My advice for any woman who wants to break into a traditionally male-dominated industry is firstly, NOT to view it as a male-dominated industry! As women, we have as much right to a seat at the table as anyone else and we need to believe that. Secondly, if you feel you are lacking experience or skills, invest in your own learning. Being a lifelong learner is now a key employability skill. Research shows over a thirty-year career – say age 32 to 62 – you’d need to update, refresh or completely retrain six times to stay relevant. A scary and sobering thought!

Maria Hollweck, Software Engineer and Lean In circle leader, set up by Sheryl Sandberg to champion equality and help women achieve their ambitions.

Who inspires you most?

For me, this isn’t a specific person but rather a group of women. Two years ago, I was mentoring a few high school girls through the “Girls Who Code” program in Silicon Valley and those 16-18 year-old girls really inspired me. They got into tech really early and didn’t shy away from a challenge. I’m still in contact with some of them who started school last year to pursue a degree in Computer Science and it makes me proud that those young women decided to fight against stereotypes and push the limits in tech.

What advice would you give to young females looking to get into traditionally male-dominated industries?

Be your authentic self. This sounds easy but can be tricky in a world that is dominated by men. In the beginning of my career (2009) I tried to adjust to this world and thought I had to adapt to the way people look, talk or even behave. After a few years, I realised that I wasn’t bringing my authentic self to work and it actually slowed down my creativity. Now, I’m trying to be 100% Maria who loves to wear lipstick, cares about fashion and has three little desk plants with beautiful pots next to my two monitors. I believe that tech now endorses individuality and every young woman who is interested in this field should know and embrace that.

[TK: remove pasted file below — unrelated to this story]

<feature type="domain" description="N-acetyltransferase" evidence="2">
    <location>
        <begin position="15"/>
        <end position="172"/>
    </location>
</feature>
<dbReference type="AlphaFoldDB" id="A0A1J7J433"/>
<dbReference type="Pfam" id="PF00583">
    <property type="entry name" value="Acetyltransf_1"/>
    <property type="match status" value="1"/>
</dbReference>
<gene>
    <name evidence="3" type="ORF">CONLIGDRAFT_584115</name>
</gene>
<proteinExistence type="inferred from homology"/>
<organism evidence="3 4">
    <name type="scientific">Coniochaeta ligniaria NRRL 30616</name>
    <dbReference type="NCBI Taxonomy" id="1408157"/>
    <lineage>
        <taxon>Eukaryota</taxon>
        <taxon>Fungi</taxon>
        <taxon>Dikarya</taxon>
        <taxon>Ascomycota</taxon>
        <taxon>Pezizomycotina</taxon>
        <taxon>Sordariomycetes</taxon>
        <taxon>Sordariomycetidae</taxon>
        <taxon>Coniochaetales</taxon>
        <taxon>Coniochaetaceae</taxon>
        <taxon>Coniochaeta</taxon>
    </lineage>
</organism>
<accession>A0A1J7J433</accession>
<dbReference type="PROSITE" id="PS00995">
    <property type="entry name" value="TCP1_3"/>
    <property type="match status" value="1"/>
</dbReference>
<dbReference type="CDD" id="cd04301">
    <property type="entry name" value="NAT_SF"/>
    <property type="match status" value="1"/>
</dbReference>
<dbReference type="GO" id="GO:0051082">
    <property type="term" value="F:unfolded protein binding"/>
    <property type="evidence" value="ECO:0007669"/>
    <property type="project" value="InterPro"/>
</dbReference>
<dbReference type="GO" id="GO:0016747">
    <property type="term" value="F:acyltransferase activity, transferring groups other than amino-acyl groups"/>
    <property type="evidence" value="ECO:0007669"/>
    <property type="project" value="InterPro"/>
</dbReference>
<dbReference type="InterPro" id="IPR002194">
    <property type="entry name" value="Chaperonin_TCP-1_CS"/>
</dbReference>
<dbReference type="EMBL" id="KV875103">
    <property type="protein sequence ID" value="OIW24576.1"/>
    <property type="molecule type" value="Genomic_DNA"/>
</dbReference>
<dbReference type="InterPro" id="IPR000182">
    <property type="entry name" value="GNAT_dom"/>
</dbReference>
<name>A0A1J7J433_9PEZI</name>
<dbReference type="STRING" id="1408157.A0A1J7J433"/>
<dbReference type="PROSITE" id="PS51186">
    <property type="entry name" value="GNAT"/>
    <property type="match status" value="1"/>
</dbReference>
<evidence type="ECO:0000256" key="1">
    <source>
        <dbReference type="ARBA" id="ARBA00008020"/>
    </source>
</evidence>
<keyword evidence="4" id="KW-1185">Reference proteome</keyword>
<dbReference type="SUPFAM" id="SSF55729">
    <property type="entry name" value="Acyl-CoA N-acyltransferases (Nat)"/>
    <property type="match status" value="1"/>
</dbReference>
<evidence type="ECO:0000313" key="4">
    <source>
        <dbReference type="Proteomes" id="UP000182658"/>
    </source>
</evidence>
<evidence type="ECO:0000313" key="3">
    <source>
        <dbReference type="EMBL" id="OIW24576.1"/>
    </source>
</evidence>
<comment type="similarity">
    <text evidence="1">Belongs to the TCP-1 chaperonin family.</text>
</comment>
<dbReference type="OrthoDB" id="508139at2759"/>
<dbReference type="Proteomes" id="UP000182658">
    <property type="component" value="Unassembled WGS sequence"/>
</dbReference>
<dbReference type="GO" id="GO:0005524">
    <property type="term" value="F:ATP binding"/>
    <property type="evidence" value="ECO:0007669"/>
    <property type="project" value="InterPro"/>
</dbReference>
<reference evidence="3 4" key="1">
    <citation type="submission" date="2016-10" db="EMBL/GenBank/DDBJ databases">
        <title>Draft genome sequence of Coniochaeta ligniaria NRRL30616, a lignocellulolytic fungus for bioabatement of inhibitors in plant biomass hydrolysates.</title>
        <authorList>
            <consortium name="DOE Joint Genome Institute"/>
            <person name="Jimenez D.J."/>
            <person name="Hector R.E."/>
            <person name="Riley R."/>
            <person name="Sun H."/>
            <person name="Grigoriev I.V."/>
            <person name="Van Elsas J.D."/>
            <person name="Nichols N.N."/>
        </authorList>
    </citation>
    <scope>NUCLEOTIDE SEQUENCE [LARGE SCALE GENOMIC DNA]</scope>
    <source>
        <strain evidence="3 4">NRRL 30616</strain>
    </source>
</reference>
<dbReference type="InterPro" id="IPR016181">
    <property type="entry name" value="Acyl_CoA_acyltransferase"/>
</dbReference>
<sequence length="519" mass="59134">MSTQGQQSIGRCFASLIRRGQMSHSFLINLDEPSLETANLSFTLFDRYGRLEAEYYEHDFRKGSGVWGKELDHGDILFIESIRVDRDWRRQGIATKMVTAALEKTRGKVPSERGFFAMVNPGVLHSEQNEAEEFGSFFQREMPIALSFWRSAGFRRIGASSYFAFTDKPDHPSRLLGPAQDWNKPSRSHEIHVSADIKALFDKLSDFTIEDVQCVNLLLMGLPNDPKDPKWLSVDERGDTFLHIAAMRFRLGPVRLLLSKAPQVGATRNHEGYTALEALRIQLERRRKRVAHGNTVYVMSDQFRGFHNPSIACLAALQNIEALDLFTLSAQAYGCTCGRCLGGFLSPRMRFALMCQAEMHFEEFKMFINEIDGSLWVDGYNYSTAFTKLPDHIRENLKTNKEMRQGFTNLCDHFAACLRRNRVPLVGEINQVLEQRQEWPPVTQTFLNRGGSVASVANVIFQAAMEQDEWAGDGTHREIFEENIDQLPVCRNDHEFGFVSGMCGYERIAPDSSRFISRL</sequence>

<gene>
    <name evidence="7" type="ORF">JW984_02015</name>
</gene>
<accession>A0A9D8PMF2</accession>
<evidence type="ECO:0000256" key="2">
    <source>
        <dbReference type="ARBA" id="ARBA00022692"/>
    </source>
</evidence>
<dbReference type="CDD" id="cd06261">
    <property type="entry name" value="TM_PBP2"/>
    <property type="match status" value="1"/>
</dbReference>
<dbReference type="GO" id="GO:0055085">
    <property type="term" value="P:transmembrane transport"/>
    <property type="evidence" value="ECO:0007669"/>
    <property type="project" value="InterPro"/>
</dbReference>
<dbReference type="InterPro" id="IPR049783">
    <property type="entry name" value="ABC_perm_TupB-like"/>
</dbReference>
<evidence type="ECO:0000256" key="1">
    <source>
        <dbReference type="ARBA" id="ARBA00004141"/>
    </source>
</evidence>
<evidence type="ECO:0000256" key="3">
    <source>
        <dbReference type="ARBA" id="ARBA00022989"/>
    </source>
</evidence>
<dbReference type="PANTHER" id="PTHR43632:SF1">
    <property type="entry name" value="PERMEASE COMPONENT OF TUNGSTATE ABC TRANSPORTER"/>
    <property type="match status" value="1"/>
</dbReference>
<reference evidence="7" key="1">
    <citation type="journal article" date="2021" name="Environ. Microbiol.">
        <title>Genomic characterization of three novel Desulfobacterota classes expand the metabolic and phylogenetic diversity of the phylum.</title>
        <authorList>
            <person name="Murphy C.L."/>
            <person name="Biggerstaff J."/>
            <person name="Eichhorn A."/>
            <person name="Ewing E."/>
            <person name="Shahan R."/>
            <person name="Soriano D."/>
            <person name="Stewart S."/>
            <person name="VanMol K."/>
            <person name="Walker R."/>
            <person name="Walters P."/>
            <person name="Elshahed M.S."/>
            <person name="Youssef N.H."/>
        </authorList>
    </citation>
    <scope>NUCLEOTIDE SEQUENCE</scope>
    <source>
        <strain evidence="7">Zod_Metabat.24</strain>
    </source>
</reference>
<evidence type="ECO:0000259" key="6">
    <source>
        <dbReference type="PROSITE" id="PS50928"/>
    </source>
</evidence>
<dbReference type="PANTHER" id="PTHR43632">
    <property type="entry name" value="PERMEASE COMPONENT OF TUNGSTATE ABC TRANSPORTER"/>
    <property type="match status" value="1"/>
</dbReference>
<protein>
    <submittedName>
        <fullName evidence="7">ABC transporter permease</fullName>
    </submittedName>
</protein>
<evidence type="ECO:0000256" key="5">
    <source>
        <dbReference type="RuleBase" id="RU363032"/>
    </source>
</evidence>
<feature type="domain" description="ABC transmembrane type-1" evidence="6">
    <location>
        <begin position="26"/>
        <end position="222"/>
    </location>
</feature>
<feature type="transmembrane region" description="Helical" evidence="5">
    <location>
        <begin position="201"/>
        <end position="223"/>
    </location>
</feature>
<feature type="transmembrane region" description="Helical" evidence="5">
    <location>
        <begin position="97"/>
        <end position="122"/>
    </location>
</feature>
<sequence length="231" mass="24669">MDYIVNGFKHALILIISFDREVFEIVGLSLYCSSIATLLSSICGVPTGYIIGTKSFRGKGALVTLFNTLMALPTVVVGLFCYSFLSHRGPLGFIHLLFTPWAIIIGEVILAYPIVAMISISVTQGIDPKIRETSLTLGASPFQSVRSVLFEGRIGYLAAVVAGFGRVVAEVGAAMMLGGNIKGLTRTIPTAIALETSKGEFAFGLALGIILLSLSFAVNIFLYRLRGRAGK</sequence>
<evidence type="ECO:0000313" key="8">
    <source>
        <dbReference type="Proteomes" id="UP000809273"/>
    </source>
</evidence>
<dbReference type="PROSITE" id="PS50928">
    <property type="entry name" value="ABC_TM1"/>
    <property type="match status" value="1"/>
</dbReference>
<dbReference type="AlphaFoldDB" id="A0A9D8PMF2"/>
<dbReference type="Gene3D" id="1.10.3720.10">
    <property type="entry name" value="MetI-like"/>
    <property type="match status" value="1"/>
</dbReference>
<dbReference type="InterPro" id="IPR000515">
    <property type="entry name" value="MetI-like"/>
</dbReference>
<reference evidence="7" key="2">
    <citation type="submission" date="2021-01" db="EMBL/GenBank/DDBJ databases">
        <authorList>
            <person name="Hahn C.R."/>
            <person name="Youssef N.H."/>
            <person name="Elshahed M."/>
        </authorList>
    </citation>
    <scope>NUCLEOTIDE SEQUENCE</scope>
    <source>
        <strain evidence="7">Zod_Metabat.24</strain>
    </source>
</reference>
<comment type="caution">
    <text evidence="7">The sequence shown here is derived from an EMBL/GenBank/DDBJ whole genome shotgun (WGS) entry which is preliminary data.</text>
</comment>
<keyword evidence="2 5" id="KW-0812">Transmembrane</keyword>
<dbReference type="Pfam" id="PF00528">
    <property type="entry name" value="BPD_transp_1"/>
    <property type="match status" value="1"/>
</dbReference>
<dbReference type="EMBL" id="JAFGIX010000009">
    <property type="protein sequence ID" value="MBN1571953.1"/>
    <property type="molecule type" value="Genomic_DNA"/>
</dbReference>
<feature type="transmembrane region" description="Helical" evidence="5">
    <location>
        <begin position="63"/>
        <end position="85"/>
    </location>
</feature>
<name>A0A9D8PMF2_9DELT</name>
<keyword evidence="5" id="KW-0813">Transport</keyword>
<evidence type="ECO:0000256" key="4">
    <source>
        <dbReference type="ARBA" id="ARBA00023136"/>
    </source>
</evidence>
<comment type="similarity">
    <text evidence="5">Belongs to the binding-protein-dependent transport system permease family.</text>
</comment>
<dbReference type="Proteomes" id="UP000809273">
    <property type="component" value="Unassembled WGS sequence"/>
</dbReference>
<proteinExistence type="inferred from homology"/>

June Angelides: banker-turned-entrepreneur-turned-investor at Samos Investments. Founder of Mums in Technology, June is a huge diversity advocate and was recently named one of the top 10 most influential BAME tech leaders by the Financial Times.

Who inspires you most?

I am inspired by so many females around the world who are making a difference in unique ways. Someone who inspires me on a daily basis is my mother who has made tremendous sacrifices, raising my sister and I on her own and being an incredible role model. She is also the most generous person I know. She recently donated her kidney to a relative and I am incredibly proud of her for being so selfless. It reminds me of the kindness the world needs to see way more of.

What advice would you give to young females looking to get into traditionally male-dominated industries?

You are capable of anything if you work hard and put your mind to it. The next generation is in a very lucky position of having numerous resources at their fingertips to be able to learn almost anything. In general, breaking into any male-dominated industry can feel tough and lonely. Make them your allies and get them on board with changing the stats. I’ve met so many male agents of change and you’d be surprised how many men want to help. It’s all a mindset. Don’t go in thinking it’s them against you. Work hard and take as many opportunities to keep learning your craft. Your work will speak for itself.

Anisah Osman Britton, founder of 23codestreet, a coding school for women, which teaches digital skills to a woman in the slums of India for every paying student here in the UK.

What advice would you give to young females looking to get into traditionally male-dominated industries?

Just go for it. There are so many things you can do in technology. It’s not all about hacking. You can be a fashion designer, makeup creator, an inventor, a games maker, a marketer, a business owner, a superhero. Having technical skills is relevant no matter what industry you are in. To keep feeling inspired and encouraged, read about other women and non-binary people doing amazing things. There’s plenty out there!